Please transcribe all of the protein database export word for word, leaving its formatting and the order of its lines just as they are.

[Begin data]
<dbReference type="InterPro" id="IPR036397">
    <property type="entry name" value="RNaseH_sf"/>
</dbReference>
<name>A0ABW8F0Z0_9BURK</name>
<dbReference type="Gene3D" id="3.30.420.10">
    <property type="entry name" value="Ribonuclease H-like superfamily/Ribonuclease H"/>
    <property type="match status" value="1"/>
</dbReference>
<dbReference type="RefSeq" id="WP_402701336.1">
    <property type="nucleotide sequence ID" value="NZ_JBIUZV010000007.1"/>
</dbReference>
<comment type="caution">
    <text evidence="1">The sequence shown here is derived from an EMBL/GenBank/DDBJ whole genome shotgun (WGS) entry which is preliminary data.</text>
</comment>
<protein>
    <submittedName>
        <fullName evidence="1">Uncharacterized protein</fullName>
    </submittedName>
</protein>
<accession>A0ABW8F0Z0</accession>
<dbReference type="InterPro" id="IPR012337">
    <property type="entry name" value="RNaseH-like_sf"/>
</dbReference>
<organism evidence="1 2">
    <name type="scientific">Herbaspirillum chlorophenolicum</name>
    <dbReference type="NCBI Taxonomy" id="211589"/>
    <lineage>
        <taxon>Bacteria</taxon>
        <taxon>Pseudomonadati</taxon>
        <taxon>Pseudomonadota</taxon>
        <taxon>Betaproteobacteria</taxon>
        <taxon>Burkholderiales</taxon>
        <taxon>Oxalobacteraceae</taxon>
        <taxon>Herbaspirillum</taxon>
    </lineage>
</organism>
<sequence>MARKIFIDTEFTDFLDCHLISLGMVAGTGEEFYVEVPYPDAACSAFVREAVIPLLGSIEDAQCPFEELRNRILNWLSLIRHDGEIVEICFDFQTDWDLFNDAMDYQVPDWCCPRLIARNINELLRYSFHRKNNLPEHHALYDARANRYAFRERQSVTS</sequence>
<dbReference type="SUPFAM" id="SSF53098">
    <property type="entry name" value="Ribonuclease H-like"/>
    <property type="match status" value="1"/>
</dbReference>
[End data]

<dbReference type="InterPro" id="IPR036397">
    <property type="entry name" value="RNaseH_sf"/>
</dbReference>
<name>A0ABW8F0Z0_9BURK</name>
<dbReference type="Gene3D" id="3.30.420.10">
    <property type="entry name" value="Ribonuclease H-like superfamily/Ribonuclease H"/>
    <property type="match status" value="1"/>
</dbReference>
<dbReference type="RefSeq" id="WP_402701336.1">
    <property type="nucleotide sequence ID" value="NZ_JBIUZV010000007.1"/>
</dbReference>
<comment type="caution">
    <text evidence="1">The sequence shown here is derived from an EMBL/GenBank/DDBJ whole genome shotgun (WGS) entry which is preliminary data.</text>
</comment>
<protein>
    <submittedName>
        <fullName evidence="1">Uncharacterized protein</fullName>
    </submittedName>
</protein>
<accession>A0ABW8F0Z0</accession>
<dbReference type="InterPro" id="IPR012337">
    <property type="entry name" value="RNaseH-like_sf"/>
</dbReference>
<organism evidence="1 2">
    <name type="scientific">Herbaspirillum chlorophenolicum</name>
    <dbReference type="NCBI Taxonomy" id="211589"/>
    <lineage>
        <taxon>Bacteria</taxon>
        <taxon>Pseudomonadati</taxon>
        <taxon>Pseudomonadota</taxon>
        <taxon>Betaproteobacteria</taxon>
        <taxon>Burkholderiales</taxon>
        <taxon>Oxalobacteraceae</taxon>
        <taxon>Herbaspirillum</taxon>
    </lineage>
</organism>
<sequence>MARKIFIDTEFTDFLDCHLISLGMVAGTGEEFYVEVPYPDAACSAFVREAVIPLLGSIEDAQCPFEELRNRILNWLSLIRHDGEIVEICFDFQTDWDLFNDAMDYQVPDWCCPRLIARNINELLRYSFHRKNNLPEHHALYDARANRYAFRERQSVTS</sequence>
<dbReference type="SUPFAM" id="SSF53098">
    <property type="entry name" value="Ribonuclease H-like"/>
    <property type="match status" value="1"/>
</dbReference>